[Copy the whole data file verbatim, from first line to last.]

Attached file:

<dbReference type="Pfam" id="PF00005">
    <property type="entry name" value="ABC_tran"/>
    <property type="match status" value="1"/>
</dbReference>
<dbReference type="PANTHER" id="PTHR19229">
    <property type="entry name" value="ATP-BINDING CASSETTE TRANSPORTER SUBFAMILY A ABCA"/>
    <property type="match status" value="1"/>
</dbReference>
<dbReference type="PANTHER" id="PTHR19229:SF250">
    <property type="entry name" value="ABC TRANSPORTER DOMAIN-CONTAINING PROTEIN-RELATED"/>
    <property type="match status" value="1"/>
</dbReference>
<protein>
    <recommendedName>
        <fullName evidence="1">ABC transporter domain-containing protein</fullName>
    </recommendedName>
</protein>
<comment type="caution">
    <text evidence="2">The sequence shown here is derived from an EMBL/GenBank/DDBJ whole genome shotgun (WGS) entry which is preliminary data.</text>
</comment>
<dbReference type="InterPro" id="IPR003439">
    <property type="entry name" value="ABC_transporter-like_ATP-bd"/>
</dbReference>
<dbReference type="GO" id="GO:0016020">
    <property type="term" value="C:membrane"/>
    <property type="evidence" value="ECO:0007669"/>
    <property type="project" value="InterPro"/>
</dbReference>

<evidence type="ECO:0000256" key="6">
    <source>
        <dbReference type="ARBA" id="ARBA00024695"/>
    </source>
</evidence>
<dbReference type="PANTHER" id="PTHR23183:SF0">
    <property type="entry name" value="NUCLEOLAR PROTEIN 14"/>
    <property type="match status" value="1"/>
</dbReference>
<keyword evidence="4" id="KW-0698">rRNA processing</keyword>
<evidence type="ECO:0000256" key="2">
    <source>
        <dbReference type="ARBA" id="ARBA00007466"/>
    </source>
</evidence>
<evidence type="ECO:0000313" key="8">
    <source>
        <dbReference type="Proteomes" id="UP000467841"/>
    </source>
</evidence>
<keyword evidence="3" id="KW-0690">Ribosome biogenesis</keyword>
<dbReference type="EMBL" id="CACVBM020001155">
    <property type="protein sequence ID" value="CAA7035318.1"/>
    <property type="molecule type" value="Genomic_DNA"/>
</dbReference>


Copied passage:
<dbReference type="Pfam" id="PF00005">
    <property type="entry name" value="ABC_tran"/>
    <property type="match status" value="1"/>
</dbReference>
<dbReference type="PANTHER" id="PTHR19229">
    <property type="entry name" value="ATP-BINDING CASSETTE TRANSPORTER SUBFAMILY A ABCA"/>
    <property type="match status" value="1"/>
</dbReference>
<dbReference type="PANTHER" id="PTHR19229:SF250">
    <property type="entry name" value="ABC TRANSPORTER DOMAIN-CONTAINING PROTEIN-RELATED"/>
    <property type="match status" value="1"/>
</dbReference>
<protein>
    <recommendedName>
        <fullName evidence="1">ABC transporter domain-containing protein</fullName>
    </recommendedName>
</protein>
<comment type="caution">
    <text evidence="2">The sequence shown here is derived from an EMBL/GenBank/DDBJ whole genome shotgun (WGS) entry which is preliminary data.</text>
</comment>
<dbReference type="InterPro" id="IPR003439">
    <property type="entry name" value="ABC_transporter-like_ATP-bd"/>
</dbReference>
<dbReference type="GO" id="GO:0016020">
    <property type="term" value="C:membrane"/>
    <property type="evidence" value="ECO:0007669"/>
    <property type="project" value="InterPro"/>
</dbReference>

<evidence type="ECO:0000256" key="6">
    <source>
        <dbReference type="ARBA" id="ARBA00024695"/>
    </source>
</evidence>
<dbReference type="PANTHER" id="PTHR23183:SF0">
    <property type="entry name" value="NUCLEOLAR PROTEIN 14"/>
    <property type="match status" value="1"/>
</dbReference>
<keyword evidence="4" id="KW-0698">rRNA processing</keyword>
<evidence type="ECO:0000256" key="2">
    <source>
        <dbReference type="ARBA" id="ARBA00007466"/>
    </source>
</evidence>
<evidence type="ECO:0000313" key="8">
    <source>
        <dbReference type="Proteomes" id="UP000467841"/>
    </source>
</evidence>
<keyword evidence="3" id="KW-0690">Ribosome biogenesis</keyword>
<dbReference type="EMBL" id="CACVBM020001155">
    <property type="protein sequence ID" value="CAA7035318.1"/>
    <property type="molecule type" value="Genomic_DNA"/>
</dbReference>